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Publication numberUS5091649 A
Publication typeGrant
Application numberUS 07/549,562
Publication dateFeb 25, 1992
Filing dateJul 6, 1990
Priority dateJul 7, 1989
Fee statusPaid
Also published asDE4021864A1
Publication number07549562, 549562, US 5091649 A, US 5091649A, US-A-5091649, US5091649 A, US5091649A
InventorsBorje T. Rantala
Original AssigneeInstrumentarium Corporation
Export CitationBiBTeX, EndNote, RefMan
External Links: USPTO, USPTO Assignment, Espacenet
Removal of gases disturbing the measurements of a gas detector
US 5091649 A
Abstract
The invention relates to a gas detector for measuring one or more hydrocarbons or some other gas having its infrared absorption spectrum partially or entirely overlapping with water and, in addition, carbon dioxide and/or nitrogen oxide. The gas detector comprises a radiation source (1), a measuring chamber (3), a reference chamber (4), the electromagnetic radiation coming from the radiation source passing through said chambers, and a radiation detector (5). A beam passing from radiation source (1) both to measuring chamber (3) and to reference chamber (4) and from these chambers further to detector (5) travels in a space (14) which is provided with both a carbon-dioxide removing material (11) and a water-removing material (12). The invention relates also to a method for absorbing the carbon dioxide contained in said gas detector space (14) or in a part of this space into a carbon-dioxide removing material (11) and for absorbing the water into a water-removing material (12).
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Claims(17)
I claim:
1. A gas detector for measuring both an anesthetic gas, the infrared absorption spectrum of which is partially or entirely overlapping with that of water, and at least one of carbon dioxide and an oxide of nitrogen, said detector comprising:
a measuring chamber (2) through which the gas to be measured flows;
a reference gas chamber (4);
an infrared radiation source, the infrared radiation of which passes through said measuring and reference chambers;
a radiation detector (5) for receiving the radiation after passage through said measuring and reference chambers; and
housing means defining a space (14) containing said measuring chamber, reference chamber, radiation source and radiation detector and through which the radiation passes to said chambers and from said chambers to said radiation detector, said housing containing, in said space, means (11) for removing carbon dioxide from said space and means (12) for removing water from said space.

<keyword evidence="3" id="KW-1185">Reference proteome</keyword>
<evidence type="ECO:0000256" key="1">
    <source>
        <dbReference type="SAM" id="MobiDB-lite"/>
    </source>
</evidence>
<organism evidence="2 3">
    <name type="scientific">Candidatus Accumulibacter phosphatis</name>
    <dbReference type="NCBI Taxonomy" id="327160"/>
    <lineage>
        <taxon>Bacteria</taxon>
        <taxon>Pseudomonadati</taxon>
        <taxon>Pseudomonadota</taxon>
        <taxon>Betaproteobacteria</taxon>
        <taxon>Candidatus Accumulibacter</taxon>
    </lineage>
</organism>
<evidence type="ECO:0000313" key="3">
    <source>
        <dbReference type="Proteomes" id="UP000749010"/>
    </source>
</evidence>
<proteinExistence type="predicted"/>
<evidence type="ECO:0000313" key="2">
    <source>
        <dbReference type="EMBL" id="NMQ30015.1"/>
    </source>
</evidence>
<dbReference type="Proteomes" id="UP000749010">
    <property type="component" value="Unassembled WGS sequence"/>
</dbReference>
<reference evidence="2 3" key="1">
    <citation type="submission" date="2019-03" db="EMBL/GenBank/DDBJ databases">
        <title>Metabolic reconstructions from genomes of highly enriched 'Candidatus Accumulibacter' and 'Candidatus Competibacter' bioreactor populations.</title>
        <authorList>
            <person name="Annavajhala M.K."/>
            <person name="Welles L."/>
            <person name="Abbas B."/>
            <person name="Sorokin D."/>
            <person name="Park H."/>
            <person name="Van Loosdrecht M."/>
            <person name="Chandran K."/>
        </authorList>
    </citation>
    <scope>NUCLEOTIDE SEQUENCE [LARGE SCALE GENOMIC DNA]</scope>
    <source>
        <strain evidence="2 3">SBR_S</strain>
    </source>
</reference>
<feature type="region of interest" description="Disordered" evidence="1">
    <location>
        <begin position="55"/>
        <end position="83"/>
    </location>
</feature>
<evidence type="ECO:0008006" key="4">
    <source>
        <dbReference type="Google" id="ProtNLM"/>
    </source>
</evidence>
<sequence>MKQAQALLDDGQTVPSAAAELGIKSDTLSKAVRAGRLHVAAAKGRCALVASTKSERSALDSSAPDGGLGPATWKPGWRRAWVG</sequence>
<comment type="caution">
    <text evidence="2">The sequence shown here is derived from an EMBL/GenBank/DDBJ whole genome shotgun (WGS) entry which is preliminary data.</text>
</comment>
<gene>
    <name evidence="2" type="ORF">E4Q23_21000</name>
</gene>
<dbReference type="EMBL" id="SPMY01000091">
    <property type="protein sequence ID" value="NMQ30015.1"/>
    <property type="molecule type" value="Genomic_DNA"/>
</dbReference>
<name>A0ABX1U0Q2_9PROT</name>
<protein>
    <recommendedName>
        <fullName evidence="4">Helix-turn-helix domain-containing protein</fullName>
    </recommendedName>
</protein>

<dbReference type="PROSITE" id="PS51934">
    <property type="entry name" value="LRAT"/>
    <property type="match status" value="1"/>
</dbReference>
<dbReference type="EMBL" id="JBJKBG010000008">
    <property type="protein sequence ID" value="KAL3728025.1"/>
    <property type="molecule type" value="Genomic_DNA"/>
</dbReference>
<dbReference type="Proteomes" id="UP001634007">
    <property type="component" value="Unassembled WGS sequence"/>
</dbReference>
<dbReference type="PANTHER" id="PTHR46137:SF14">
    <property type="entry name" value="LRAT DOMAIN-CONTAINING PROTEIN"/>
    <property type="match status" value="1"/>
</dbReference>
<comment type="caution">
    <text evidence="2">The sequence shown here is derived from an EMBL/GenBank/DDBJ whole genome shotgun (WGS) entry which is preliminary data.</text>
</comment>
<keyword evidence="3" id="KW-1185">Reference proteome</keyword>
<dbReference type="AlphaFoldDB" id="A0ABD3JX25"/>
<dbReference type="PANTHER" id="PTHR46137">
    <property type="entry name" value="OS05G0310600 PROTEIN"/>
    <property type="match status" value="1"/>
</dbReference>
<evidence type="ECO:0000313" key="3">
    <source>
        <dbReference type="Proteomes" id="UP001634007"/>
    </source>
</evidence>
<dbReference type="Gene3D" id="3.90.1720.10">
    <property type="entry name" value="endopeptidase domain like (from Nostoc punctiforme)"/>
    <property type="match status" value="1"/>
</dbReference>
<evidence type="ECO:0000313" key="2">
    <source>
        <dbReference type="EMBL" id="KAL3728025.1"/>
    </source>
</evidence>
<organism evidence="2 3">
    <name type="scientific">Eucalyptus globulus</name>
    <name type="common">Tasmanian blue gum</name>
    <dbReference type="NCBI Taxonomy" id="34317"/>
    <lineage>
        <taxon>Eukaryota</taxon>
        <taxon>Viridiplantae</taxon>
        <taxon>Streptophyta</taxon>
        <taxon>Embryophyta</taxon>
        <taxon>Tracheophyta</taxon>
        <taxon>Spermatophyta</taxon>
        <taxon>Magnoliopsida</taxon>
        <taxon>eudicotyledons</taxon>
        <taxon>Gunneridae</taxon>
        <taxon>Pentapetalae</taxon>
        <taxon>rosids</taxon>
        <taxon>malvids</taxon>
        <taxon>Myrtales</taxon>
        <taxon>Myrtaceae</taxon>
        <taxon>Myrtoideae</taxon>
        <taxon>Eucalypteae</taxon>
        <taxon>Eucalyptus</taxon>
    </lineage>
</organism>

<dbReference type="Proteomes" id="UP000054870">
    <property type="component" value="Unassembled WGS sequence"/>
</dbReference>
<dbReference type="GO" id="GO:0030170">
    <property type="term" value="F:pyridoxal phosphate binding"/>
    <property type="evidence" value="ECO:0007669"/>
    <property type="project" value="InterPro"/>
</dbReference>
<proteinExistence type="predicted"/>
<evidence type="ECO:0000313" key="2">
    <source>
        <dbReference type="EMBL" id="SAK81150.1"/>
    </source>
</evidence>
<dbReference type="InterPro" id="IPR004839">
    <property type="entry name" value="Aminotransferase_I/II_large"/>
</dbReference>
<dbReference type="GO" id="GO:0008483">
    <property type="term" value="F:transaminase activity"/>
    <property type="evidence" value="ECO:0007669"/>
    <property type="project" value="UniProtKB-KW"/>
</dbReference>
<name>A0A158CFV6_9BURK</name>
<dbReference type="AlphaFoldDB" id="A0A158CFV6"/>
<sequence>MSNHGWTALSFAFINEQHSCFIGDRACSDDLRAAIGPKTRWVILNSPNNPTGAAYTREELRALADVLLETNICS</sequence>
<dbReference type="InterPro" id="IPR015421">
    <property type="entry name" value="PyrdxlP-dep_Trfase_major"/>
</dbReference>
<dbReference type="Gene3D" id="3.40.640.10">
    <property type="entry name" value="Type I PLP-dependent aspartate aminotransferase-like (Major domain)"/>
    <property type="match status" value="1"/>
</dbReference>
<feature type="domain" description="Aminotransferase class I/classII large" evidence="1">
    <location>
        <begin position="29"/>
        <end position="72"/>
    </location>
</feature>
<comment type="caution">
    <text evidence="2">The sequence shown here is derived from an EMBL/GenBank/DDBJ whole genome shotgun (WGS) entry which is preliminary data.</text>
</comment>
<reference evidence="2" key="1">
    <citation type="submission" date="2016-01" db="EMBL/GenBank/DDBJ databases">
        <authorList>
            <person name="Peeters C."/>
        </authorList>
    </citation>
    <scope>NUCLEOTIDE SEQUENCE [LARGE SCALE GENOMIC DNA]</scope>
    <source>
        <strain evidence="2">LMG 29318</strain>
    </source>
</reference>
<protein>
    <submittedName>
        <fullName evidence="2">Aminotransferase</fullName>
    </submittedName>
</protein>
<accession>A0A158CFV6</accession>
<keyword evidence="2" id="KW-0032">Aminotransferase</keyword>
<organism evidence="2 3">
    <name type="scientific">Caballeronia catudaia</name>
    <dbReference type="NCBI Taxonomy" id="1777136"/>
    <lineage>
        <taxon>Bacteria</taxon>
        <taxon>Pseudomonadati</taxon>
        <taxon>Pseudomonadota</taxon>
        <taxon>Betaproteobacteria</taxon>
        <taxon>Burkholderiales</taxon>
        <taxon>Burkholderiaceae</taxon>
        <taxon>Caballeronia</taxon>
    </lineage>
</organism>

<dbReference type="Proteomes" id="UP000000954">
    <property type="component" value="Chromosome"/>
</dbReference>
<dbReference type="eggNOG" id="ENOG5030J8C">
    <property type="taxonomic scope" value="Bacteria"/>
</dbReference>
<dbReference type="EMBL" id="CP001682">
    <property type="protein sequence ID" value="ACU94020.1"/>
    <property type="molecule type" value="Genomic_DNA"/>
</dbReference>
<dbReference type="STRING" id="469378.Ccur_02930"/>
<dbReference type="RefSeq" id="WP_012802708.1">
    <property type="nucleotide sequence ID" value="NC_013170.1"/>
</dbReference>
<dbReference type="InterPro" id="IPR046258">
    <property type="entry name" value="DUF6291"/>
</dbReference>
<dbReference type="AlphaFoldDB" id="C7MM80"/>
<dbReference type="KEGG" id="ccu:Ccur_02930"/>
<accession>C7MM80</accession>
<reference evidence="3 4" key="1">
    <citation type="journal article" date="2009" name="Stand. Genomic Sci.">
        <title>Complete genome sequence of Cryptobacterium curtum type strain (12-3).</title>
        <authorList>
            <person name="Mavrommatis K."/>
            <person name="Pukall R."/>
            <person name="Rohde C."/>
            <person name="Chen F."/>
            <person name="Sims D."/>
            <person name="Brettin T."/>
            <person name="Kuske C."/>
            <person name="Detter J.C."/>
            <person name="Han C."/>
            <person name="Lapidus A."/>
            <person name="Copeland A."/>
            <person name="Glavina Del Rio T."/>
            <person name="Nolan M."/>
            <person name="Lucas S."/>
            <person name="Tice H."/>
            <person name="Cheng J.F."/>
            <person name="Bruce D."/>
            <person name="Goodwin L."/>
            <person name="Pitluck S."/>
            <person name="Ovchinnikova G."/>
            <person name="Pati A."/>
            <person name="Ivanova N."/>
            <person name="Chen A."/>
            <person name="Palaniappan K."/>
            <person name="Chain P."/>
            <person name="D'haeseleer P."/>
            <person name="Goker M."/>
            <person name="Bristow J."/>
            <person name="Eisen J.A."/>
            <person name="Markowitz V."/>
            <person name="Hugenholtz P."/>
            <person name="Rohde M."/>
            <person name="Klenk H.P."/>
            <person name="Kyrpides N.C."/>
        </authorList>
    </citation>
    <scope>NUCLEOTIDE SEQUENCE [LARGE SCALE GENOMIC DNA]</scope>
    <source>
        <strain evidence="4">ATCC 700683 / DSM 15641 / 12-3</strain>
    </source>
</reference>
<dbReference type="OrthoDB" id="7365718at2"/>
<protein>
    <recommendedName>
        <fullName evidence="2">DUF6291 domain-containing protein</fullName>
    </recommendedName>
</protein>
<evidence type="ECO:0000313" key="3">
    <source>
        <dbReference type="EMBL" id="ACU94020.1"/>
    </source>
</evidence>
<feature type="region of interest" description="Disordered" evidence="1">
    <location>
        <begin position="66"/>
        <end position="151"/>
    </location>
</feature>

2. A gas detector as set forth in claim 1 wherein said housing further contains, in said space, means (13) for removing hydrocarbons from said space.
3. A gas detector as set forth in claim 2, characterized in that said hydrocarbon-removing means (13) contains activated carbon.
4. A gas detector as set forth in claim 1, characterized in that said carbon-dioxide removing means (11) contains alkali metal hydroxide.
5. A gas detector as set forth in claim 1, characterized in that said water-removing means (12) contains silica gel.
6. A gas detector as set forth in claim 1, characterized in that said water-removing means (12) contains calcium sulphate.
7. A gas detector as set forth in claim 1, characterized in that said housing means is hermetically sealed.
8. A gas detector as set forth in claim 1 characterized in that said reference chamber (4) is in communication with said space defined by said housing means
9. A method for measuring both an anesthetic gas, the infrared absorption spectrum of which is partially or entirely overlapping with that of water, and at least one of carbon dioxide and an oxide of nitrogen, said method comprising the steps of:
flowing the gas to be measured through a measuring chamber;
passing infrared radiation through the measuring chamber and through a reference gas chamber;
detecting the radiation after passage through said measuring and reference chambers with a radiation detector; and
removing carbon dioxide and water from the path of the infrared radiation to said chambers and from said chambers to said radiation detector.
10. A method as set forth in claim 9 further defined as including the step of removing hydrocarbons from the path of the infrared radiation to said chambers and from said chambers to said radiation detector.
11. A method as set forth in claim 10 further defined as removing the hydrocarbon by absorbing same into an activated carbon.
12. A method as set forth in claim 9 further defined as removing the carbon dioxide by absorbing same into an alkali-metal hydroxide.